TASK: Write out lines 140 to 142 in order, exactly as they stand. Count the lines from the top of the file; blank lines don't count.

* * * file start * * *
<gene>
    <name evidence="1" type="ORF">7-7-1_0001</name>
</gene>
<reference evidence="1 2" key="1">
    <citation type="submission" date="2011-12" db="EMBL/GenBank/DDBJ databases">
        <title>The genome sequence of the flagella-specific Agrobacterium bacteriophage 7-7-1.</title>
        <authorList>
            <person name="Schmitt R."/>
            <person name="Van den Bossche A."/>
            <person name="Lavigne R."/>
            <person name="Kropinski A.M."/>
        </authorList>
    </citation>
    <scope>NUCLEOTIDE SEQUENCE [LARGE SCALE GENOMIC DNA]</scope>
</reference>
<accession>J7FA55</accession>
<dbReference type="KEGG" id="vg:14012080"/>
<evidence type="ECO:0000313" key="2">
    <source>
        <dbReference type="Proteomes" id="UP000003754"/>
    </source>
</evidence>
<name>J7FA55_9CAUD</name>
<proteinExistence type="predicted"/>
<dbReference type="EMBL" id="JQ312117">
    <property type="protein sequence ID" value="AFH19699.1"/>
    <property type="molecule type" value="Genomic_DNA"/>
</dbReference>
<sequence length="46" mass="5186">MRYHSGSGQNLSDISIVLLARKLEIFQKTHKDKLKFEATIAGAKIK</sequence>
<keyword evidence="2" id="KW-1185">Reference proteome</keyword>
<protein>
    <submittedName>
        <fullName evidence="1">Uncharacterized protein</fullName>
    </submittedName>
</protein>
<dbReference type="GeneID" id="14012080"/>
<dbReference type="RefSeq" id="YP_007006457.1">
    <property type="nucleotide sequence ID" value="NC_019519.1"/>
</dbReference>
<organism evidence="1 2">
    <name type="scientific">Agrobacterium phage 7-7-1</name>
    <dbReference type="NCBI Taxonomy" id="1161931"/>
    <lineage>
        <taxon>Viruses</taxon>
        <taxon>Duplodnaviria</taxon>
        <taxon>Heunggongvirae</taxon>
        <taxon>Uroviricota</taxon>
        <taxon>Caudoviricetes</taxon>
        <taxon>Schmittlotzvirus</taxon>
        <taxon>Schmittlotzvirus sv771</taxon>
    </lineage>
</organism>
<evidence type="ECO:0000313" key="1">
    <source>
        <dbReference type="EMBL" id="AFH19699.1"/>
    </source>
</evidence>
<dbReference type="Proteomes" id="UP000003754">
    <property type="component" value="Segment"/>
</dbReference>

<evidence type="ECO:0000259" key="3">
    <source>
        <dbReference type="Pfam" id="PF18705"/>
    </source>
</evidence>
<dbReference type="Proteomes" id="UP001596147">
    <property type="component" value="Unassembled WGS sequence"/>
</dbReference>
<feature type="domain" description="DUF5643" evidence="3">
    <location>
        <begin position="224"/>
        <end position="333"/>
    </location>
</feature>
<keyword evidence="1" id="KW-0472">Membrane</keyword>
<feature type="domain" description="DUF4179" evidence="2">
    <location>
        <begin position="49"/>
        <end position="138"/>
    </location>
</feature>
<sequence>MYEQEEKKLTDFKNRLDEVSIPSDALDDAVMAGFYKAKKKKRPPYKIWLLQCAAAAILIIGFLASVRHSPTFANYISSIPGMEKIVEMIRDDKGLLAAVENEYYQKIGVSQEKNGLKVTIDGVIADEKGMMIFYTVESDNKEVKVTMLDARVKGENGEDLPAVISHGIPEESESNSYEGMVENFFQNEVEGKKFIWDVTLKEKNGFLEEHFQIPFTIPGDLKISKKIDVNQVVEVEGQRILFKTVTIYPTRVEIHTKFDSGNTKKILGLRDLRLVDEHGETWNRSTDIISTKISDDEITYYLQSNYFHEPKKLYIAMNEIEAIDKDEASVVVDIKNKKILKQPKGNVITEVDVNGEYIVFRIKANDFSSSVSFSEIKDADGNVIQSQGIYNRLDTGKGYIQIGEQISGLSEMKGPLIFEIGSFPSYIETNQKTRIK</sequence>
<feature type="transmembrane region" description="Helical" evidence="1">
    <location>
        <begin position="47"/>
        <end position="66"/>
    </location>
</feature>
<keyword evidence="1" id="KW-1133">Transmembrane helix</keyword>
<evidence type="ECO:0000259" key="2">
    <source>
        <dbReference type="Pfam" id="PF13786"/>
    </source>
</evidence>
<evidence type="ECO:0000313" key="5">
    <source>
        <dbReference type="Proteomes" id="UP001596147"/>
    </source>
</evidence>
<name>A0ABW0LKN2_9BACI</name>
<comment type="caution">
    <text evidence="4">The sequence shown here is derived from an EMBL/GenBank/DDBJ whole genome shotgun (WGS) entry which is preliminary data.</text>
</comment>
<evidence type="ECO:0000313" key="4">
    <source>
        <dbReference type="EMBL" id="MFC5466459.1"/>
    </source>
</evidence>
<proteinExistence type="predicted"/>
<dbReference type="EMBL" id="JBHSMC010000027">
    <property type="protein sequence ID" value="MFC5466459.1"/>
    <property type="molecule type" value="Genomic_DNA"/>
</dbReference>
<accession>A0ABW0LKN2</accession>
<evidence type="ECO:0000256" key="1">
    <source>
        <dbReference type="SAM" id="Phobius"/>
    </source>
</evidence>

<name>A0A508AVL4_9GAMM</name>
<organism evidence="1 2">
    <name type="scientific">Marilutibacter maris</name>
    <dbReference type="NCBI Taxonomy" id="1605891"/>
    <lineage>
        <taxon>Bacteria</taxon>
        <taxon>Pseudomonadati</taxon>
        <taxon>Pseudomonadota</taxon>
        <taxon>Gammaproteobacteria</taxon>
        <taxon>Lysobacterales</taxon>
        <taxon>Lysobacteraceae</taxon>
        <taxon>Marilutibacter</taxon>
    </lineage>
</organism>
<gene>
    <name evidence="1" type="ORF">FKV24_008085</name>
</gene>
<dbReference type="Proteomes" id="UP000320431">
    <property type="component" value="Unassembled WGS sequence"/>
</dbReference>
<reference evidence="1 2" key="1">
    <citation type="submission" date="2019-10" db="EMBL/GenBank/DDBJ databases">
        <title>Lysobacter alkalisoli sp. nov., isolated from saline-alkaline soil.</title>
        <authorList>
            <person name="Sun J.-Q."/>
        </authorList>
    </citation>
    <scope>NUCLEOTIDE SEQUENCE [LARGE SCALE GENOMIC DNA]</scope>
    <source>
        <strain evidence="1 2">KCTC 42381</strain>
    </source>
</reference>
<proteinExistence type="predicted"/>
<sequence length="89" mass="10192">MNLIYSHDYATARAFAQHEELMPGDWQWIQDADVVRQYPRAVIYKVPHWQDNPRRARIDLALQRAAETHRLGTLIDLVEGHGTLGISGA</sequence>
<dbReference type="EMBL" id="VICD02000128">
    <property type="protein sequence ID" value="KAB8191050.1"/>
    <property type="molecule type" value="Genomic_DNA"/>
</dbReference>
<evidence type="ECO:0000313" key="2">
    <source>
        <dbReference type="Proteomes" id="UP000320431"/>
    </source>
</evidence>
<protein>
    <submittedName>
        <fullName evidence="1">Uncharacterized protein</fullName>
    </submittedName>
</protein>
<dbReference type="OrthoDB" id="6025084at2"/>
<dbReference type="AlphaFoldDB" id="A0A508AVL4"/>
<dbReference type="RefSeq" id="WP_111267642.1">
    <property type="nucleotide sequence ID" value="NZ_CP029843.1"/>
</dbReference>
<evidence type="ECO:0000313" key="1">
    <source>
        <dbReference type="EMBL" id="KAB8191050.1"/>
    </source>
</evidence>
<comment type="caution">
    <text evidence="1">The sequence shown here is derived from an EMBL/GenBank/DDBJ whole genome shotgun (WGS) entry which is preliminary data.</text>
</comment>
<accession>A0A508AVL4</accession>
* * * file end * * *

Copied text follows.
<reference evidence="1 2" key="1">
    <citation type="submission" date="2019-10" db="EMBL/GenBank/DDBJ databases">
        <title>Lysobacter alkalisoli sp. nov., isolated from saline-alkaline soil.</title>